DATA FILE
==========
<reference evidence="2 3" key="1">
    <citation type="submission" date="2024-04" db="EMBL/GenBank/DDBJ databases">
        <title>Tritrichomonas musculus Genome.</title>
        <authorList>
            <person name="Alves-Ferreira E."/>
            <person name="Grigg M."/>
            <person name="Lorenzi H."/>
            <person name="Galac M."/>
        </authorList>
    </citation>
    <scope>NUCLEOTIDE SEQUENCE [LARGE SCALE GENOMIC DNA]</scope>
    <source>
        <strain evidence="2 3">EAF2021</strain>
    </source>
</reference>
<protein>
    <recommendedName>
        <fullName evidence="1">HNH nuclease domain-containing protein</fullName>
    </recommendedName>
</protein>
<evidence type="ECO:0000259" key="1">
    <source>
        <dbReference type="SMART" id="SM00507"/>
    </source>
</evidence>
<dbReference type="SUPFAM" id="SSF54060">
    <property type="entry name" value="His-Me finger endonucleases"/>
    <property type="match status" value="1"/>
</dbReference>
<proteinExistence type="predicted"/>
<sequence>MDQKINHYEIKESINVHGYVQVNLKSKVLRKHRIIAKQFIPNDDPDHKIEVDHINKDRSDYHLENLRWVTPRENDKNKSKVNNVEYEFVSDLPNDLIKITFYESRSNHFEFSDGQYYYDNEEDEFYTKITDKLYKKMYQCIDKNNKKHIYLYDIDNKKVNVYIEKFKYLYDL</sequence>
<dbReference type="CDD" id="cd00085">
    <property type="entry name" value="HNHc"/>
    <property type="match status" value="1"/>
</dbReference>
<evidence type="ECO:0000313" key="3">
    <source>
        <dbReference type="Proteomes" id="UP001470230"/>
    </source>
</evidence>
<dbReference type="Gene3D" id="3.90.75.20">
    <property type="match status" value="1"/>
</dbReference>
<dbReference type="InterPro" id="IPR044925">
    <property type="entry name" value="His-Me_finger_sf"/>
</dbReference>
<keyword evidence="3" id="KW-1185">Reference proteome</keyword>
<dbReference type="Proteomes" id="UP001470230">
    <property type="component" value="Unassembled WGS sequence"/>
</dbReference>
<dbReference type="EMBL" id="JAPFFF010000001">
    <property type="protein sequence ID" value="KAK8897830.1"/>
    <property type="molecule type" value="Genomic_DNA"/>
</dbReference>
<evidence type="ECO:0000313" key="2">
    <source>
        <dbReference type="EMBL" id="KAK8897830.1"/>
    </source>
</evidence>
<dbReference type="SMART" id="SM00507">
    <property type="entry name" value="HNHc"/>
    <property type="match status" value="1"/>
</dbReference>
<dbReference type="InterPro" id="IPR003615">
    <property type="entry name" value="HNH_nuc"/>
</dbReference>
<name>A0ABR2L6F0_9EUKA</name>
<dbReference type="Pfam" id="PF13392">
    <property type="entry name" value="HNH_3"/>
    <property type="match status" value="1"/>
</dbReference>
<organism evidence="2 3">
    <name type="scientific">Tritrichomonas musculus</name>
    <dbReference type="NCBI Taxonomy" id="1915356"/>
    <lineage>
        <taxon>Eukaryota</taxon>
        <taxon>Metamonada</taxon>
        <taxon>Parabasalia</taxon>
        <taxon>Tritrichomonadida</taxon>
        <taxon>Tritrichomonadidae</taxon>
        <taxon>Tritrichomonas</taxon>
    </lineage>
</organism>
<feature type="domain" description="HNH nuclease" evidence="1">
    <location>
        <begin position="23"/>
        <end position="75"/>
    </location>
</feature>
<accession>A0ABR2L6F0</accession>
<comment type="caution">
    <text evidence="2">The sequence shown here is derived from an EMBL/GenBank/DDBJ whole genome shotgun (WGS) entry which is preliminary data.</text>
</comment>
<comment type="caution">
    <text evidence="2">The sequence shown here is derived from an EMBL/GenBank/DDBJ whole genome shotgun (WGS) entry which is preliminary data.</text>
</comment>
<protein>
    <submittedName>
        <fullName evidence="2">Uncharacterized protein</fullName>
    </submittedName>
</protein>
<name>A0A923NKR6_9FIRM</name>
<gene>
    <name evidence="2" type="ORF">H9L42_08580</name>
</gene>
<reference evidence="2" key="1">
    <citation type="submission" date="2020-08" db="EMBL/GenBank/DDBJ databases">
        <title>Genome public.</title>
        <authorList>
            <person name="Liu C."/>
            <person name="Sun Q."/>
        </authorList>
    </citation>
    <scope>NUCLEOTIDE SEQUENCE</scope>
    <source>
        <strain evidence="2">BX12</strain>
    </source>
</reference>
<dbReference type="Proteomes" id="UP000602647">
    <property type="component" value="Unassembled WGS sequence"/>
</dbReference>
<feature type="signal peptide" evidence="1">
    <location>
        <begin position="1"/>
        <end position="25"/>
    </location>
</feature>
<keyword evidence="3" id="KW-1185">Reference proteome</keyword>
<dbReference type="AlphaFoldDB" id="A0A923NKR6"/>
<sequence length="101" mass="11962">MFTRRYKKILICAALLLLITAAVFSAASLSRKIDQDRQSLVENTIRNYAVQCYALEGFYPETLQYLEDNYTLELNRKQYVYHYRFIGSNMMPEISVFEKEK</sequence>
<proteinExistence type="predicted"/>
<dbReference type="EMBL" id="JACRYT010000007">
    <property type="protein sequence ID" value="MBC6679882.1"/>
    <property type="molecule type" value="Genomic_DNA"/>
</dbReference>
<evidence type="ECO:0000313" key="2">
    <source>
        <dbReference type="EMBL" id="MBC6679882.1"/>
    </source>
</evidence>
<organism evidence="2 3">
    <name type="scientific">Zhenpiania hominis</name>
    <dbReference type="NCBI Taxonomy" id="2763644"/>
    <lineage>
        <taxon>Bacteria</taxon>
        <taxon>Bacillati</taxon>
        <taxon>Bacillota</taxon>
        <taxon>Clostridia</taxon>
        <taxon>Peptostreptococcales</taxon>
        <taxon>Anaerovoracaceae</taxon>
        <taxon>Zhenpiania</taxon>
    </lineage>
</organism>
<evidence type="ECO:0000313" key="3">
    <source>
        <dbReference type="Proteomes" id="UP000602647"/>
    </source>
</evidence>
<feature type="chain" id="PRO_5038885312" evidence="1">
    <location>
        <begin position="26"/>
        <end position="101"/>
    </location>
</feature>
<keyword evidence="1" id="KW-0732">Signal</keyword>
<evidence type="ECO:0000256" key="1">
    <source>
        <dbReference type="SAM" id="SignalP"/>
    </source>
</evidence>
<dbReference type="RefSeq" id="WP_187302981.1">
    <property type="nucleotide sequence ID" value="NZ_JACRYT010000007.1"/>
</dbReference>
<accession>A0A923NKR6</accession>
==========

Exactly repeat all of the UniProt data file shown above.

<reference evidence="2 3" key="1">
    <citation type="submission" date="2024-04" db="EMBL/GenBank/DDBJ databases">
        <title>Tritrichomonas musculus Genome.</title>
        <authorList>
            <person name="Alves-Ferreira E."/>
            <person name="Grigg M."/>
            <person name="Lorenzi H."/>
            <person name="Galac M."/>
        </authorList>
    </citation>
    <scope>NUCLEOTIDE SEQUENCE [LARGE SCALE GENOMIC DNA]</scope>
    <source>
        <strain evidence="2 3">EAF2021</strain>
    </source>
</reference>
<protein>
    <recommendedName>
        <fullName evidence="1">HNH nuclease domain-containing protein</fullName>
    </recommendedName>
</protein>
<evidence type="ECO:0000259" key="1">
    <source>
        <dbReference type="SMART" id="SM00507"/>
    </source>
</evidence>
<dbReference type="SUPFAM" id="SSF54060">
    <property type="entry name" value="His-Me finger endonucleases"/>
    <property type="match status" value="1"/>
</dbReference>
<proteinExistence type="predicted"/>
<sequence>MDQKINHYEIKESINVHGYVQVNLKSKVLRKHRIIAKQFIPNDDPDHKIEVDHINKDRSDYHLENLRWVTPRENDKNKSKVNNVEYEFVSDLPNDLIKITFYESRSNHFEFSDGQYYYDNEEDEFYTKITDKLYKKMYQCIDKNNKKHIYLYDIDNKKVNVYIEKFKYLYDL</sequence>
<dbReference type="CDD" id="cd00085">
    <property type="entry name" value="HNHc"/>
    <property type="match status" value="1"/>
</dbReference>
<evidence type="ECO:0000313" key="3">
    <source>
        <dbReference type="Proteomes" id="UP001470230"/>
    </source>
</evidence>
<dbReference type="Gene3D" id="3.90.75.20">
    <property type="match status" value="1"/>
</dbReference>
<dbReference type="InterPro" id="IPR044925">
    <property type="entry name" value="His-Me_finger_sf"/>
</dbReference>
<keyword evidence="3" id="KW-1185">Reference proteome</keyword>
<dbReference type="Proteomes" id="UP001470230">
    <property type="component" value="Unassembled WGS sequence"/>
</dbReference>
<dbReference type="EMBL" id="JAPFFF010000001">
    <property type="protein sequence ID" value="KAK8897830.1"/>
    <property type="molecule type" value="Genomic_DNA"/>
</dbReference>
<evidence type="ECO:0000313" key="2">
    <source>
        <dbReference type="EMBL" id="KAK8897830.1"/>
    </source>
</evidence>
<dbReference type="SMART" id="SM00507">
    <property type="entry name" value="HNHc"/>
    <property type="match status" value="1"/>
</dbReference>
<dbReference type="InterPro" id="IPR003615">
    <property type="entry name" value="HNH_nuc"/>
</dbReference>
<name>A0ABR2L6F0_9EUKA</name>
<dbReference type="Pfam" id="PF13392">
    <property type="entry name" value="HNH_3"/>
    <property type="match status" value="1"/>
</dbReference>
<organism evidence="2 3">
    <name type="scientific">Tritrichomonas musculus</name>
    <dbReference type="NCBI Taxonomy" id="1915356"/>
    <lineage>
        <taxon>Eukaryota</taxon>
        <taxon>Metamonada</taxon>
        <taxon>Parabasalia</taxon>
        <taxon>Tritrichomonadida</taxon>
        <taxon>Tritrichomonadidae</taxon>
        <taxon>Tritrichomonas</taxon>
    </lineage>
</organism>
<feature type="domain" description="HNH nuclease" evidence="1">
    <location>
        <begin position="23"/>
        <end position="75"/>
    </location>
</feature>
<accession>A0ABR2L6F0</accession>
<comment type="caution">
    <text evidence="2">The sequence shown here is derived from an EMBL/GenBank/DDBJ whole genome shotgun (WGS) entry which is preliminary data.</text>
</comment>
<comment type="caution">
    <text evidence="2">The sequence shown here is derived from an EMBL/GenBank/DDBJ whole genome shotgun (WGS) entry which is preliminary data.</text>
</comment>
<protein>
    <submittedName>
        <fullName evidence="2">Uncharacterized protein</fullName>
    </submittedName>
</protein>
<name>A0A923NKR6_9FIRM</name>
<gene>
    <name evidence="2" type="ORF">H9L42_08580</name>
</gene>
<reference evidence="2" key="1">
    <citation type="submission" date="2020-08" db="EMBL/GenBank/DDBJ databases">
        <title>Genome public.</title>
        <authorList>
            <person name="Liu C."/>
            <person name="Sun Q."/>
        </authorList>
    </citation>
    <scope>NUCLEOTIDE SEQUENCE</scope>
    <source>
        <strain evidence="2">BX12</strain>
    </source>
</reference>
<dbReference type="Proteomes" id="UP000602647">
    <property type="component" value="Unassembled WGS sequence"/>
</dbReference>
<feature type="signal peptide" evidence="1">
    <location>
        <begin position="1"/>
        <end position="25"/>
    </location>
</feature>
<keyword evidence="3" id="KW-1185">Reference proteome</keyword>
<dbReference type="AlphaFoldDB" id="A0A923NKR6"/>
<sequence length="101" mass="11962">MFTRRYKKILICAALLLLITAAVFSAASLSRKIDQDRQSLVENTIRNYAVQCYALEGFYPETLQYLEDNYTLELNRKQYVYHYRFIGSNMMPEISVFEKEK</sequence>
<proteinExistence type="predicted"/>
<dbReference type="EMBL" id="JACRYT010000007">
    <property type="protein sequence ID" value="MBC6679882.1"/>
    <property type="molecule type" value="Genomic_DNA"/>
</dbReference>
<evidence type="ECO:0000313" key="2">
    <source>
        <dbReference type="EMBL" id="MBC6679882.1"/>
    </source>
</evidence>
<organism evidence="2 3">
    <name type="scientific">Zhenpiania hominis</name>
    <dbReference type="NCBI Taxonomy" id="2763644"/>
    <lineage>
        <taxon>Bacteria</taxon>
        <taxon>Bacillati</taxon>
        <taxon>Bacillota</taxon>
        <taxon>Clostridia</taxon>
        <taxon>Peptostreptococcales</taxon>
        <taxon>Anaerovoracaceae</taxon>
        <taxon>Zhenpiania</taxon>
    </lineage>
</organism>
<evidence type="ECO:0000313" key="3">
    <source>
        <dbReference type="Proteomes" id="UP000602647"/>
    </source>
</evidence>
<feature type="chain" id="PRO_5038885312" evidence="1">
    <location>
        <begin position="26"/>
        <end position="101"/>
    </location>
</feature>
<keyword evidence="1" id="KW-0732">Signal</keyword>
<evidence type="ECO:0000256" key="1">
    <source>
        <dbReference type="SAM" id="SignalP"/>
    </source>
</evidence>
<dbReference type="RefSeq" id="WP_187302981.1">
    <property type="nucleotide sequence ID" value="NZ_JACRYT010000007.1"/>
</dbReference>
<accession>A0A923NKR6</accession>